In the next few weeks and months there will be time for a careful review of the new NAFTA — the United States-Mexico-Canada Agreement (USMCA) — that was posted to the website of the United States Trade Representative in draft form on October 1. Now, in the immediate aftermath of the harrowing negotiations of the past 14 months, it is easier to assess the larger importance of this agreement for US-Canada relations.
Veteran trade negotiators will tell you that tough talk and theatrics are to be expected in an important negotiation. Each side attempts to pressure the other, politically and psychologically, with threats and red lines.
The USMCA negotiation, however, was unusual in several ways.
Typically, leaders express confidence in an eventual agreement, and praise the relationship in broad terms. Presidents and prime ministers are the “good cops” so that the negotiators can play the bad cops. In these talks, however, US President Donald Trump played the bad cop, too, and made a convincing show of being angry with Canada and prepared to leave Canada without an agreement at all, and to withdraw from NAFTA as well.
Normally, interested citizens read a bit about the talks as they proceed, but must wait until a deal is reached to have an idea of what was agreed. Businesses and others directly affected work more closely with the governments and know a bit more. This time, social media made detailed arguments and analysis available to anyone, any time (though governments still remained quite guarded with negotiation details). We had Trump tweets on an almost daily basis that were cause for speculation and anxiety about what might happen next.
Since 1945, the United States has advanced principled arguments on the merits of liberalizing trade, while Canada and Mexico more often sought to protect their smaller industries and economies from competitive US firms. Now, it was Canada reciting the virtues of free trade and the United States proposing managed trade and punitive tariffs in the name of national security.
Historically, Washington has devoted attention to rivals and enemies, and for the most part ignored Canada. To manage bilateral relations with limited and sporadic US engagement, the two countries have structured bilateral relations with institutions, from the International Joint Commission to NORAD and NAFTA. Each institution is established by a political agreement on how to manage a problem or issue. The institution is then operated by public service professionals who develop solid working relationships with counterparts. This keeps important areas of the relationship on track without needing to get the US president and Congress directly involved (which works out well, since it is difficult to get either to focus on Canada, unfortunately).
Yet the negotiation of the USMCA began with a direct and sustained attack by Trump on one of the central institutions for managing the economic relationship: NAFTA. True, US politicians had criticized the trade deal over the years, far more than they have other institutions like the St. Lawrence Seaway Management Commission or NORAD, for example, but none of the past criticism had led to any serious threat to the economic relationship. Canadian leaders complained about NAFTA, too, particularly when NAFTA dispute settlement panels on softwood lumber failed to get the United States to change its policy.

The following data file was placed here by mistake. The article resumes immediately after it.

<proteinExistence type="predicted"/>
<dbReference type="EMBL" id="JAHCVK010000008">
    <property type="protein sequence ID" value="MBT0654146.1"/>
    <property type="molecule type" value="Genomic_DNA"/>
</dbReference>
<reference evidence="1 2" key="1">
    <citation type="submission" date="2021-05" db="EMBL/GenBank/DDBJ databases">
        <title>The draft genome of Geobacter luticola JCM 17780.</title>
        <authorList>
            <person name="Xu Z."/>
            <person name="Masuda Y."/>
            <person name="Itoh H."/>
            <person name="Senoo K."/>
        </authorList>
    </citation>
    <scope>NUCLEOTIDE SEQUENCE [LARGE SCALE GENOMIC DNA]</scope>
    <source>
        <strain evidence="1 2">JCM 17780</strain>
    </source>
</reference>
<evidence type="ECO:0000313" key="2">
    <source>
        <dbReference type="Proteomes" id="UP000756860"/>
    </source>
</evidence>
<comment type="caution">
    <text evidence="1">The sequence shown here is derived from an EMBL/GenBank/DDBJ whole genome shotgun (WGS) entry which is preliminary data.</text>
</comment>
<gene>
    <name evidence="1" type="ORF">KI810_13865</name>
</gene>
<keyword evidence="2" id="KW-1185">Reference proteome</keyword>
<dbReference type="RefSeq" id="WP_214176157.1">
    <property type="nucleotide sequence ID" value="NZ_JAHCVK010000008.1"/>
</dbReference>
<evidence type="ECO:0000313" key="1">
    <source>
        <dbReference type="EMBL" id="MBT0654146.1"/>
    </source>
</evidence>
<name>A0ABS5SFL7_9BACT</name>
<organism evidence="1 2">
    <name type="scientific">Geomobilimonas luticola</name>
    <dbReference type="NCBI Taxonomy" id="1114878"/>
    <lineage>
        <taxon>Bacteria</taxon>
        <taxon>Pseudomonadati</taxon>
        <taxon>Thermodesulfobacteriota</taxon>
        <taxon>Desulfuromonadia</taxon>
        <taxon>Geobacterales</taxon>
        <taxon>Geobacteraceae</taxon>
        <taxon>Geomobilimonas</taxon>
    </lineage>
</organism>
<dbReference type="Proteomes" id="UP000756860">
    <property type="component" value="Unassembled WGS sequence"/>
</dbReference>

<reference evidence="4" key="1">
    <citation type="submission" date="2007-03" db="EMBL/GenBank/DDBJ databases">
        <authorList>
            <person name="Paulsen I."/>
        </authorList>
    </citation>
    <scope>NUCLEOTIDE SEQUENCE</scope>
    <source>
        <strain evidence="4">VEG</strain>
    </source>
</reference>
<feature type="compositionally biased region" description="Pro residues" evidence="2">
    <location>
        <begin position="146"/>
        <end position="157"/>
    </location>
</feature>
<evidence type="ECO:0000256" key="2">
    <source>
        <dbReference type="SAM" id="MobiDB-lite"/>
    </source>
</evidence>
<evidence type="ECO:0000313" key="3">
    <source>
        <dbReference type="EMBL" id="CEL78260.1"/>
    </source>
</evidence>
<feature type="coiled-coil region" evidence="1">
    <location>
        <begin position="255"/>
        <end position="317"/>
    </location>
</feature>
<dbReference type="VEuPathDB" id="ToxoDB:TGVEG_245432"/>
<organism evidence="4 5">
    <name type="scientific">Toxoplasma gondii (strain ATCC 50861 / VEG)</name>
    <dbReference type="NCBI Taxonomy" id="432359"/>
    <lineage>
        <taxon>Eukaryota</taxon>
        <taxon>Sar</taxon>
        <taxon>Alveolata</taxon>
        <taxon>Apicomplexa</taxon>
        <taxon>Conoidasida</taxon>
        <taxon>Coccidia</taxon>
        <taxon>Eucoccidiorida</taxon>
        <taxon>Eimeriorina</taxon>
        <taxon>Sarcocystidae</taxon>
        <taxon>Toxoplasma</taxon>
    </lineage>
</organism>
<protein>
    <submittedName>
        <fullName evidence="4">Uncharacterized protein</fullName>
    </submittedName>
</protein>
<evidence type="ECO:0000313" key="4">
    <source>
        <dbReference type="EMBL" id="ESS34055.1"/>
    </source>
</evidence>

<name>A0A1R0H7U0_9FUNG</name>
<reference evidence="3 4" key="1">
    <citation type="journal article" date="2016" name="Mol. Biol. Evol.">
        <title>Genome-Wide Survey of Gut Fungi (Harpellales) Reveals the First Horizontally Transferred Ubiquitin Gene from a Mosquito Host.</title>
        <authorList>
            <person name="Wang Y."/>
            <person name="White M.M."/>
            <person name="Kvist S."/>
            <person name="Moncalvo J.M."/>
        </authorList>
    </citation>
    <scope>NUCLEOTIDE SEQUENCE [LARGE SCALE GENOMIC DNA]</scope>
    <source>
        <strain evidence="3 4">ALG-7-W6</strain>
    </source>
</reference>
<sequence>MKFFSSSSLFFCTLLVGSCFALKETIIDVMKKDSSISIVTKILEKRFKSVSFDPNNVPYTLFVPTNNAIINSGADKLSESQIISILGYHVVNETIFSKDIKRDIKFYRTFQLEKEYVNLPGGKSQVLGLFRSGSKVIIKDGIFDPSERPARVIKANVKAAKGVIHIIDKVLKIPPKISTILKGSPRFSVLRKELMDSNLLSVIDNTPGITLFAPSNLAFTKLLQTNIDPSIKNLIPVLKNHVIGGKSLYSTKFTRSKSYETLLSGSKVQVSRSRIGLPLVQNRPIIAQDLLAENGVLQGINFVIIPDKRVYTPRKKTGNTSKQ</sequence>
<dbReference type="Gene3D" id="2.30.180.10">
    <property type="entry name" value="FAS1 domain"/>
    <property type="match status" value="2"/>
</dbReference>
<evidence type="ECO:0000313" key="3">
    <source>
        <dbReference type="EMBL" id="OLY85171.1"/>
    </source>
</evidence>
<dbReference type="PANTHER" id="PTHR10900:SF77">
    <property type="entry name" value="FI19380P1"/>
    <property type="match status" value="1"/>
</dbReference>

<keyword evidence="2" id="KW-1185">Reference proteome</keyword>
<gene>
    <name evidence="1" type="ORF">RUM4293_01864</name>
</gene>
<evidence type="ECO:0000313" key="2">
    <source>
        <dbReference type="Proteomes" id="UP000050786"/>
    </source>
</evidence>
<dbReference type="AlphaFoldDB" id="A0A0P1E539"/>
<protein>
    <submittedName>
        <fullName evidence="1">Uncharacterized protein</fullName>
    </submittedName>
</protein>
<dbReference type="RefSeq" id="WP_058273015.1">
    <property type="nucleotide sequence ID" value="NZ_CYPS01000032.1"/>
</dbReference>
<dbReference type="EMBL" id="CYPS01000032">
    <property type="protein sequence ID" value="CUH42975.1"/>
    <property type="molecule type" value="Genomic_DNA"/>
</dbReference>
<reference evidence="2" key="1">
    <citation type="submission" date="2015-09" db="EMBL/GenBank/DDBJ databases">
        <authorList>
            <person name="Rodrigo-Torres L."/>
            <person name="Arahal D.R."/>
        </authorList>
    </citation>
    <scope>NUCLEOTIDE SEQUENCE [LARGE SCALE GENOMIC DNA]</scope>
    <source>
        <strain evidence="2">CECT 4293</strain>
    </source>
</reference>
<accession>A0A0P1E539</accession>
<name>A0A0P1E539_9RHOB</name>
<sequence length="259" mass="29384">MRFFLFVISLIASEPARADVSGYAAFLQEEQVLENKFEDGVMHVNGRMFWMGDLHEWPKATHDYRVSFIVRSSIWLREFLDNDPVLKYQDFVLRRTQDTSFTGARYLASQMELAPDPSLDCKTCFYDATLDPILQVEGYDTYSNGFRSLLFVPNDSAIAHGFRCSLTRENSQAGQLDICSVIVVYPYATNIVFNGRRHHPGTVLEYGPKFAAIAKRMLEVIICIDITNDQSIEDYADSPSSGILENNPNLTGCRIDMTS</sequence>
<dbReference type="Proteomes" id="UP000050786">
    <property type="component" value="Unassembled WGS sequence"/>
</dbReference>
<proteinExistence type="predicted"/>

Taken together, these unusual aspects of the USMCA negotiation have done serious damage to US-Canada relations that will take time to repair. Among the general public in Canada the worst damage has been to trust. Canadians believed that they could count on the United States to act consistently and predictably, and did so. Now that the Trump administration has suddenly abandoned agreements and longstanding US principles of free trade and collective security and demanded Canada accept less and do more, Canadians will be more guarded and unsure about the United States, and anti-Americanism, largely dormant since the end of the George W. Bush administration, will have a wider appeal. Prime Minister Justin Trudeau will have to work harder to convince Canadians the next time he wants to respond positively to an American request. Regulatory cooperation efforts may also suffer, which matters because differences in regulation and inspection standards add to business costs and are a greater barrier to US imports today than tariffs.
For Trump, the renegotiation of NAFTA wasn’t personal, it was business. Having achieved an agreement to replace NAFTA with the USMCA, Trump has what he wanted, and should be warmer toward Canada and Mexico. Or perhaps he will move on to battle China and the European Union over trade, and Canada will fall off the US administration’s priority list for a while. If so, all of us who care about good US-Canada relations should work hard to strengthen the institutions that have kept the relationship from suffering greater collateral damage as Hurricane Donald made landfall on North America.